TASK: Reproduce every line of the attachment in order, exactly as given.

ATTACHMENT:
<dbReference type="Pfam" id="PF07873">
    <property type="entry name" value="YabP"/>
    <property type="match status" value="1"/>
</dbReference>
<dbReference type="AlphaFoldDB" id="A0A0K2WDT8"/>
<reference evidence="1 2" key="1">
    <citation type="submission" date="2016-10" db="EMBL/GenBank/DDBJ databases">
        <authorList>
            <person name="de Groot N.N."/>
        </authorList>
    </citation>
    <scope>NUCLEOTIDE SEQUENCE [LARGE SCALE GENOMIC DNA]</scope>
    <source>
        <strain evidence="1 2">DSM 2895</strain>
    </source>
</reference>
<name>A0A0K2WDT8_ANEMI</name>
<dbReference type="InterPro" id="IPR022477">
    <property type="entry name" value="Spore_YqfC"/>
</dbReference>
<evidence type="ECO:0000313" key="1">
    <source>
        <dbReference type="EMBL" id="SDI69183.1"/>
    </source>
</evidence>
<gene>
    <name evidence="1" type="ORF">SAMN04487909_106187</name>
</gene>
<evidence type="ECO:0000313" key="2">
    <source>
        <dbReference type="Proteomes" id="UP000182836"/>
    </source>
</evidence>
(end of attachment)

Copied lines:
<dbReference type="Pfam" id="PF07873">
    <property type="entry name" value="YabP"/>
    <property type="match status" value="1"/>
</dbReference>
<dbReference type="AlphaFoldDB" id="A0A0K2WDT8"/>
<reference evidence="1 2" key="1">
    <citation type="submission" date="2016-10" db="EMBL/GenBank/DDBJ databases">
        <authorList>
            <person name="de Groot N.N."/>
        </authorList>
    </citation>
    <scope>NUCLEOTIDE SEQUENCE [LARGE SCALE GENOMIC DNA]</scope>
    <source>
        <strain evidence="1 2">DSM 2895</strain>
    </source>
</reference>
<name>A0A0K2WDT8_ANEMI</name>
<dbReference type="InterPro" id="IPR022477">
    <property type="entry name" value="Spore_YqfC"/>
</dbReference>
<evidence type="ECO:0000313" key="1">
    <source>
        <dbReference type="EMBL" id="SDI69183.1"/>
    </source>
</evidence>
<gene>
    <name evidence="1" type="ORF">SAMN04487909_106187</name>
</gene>
<evidence type="ECO:0000313" key="2">
    <source>
        <dbReference type="Proteomes" id="UP000182836"/>
    </source>
</evidence>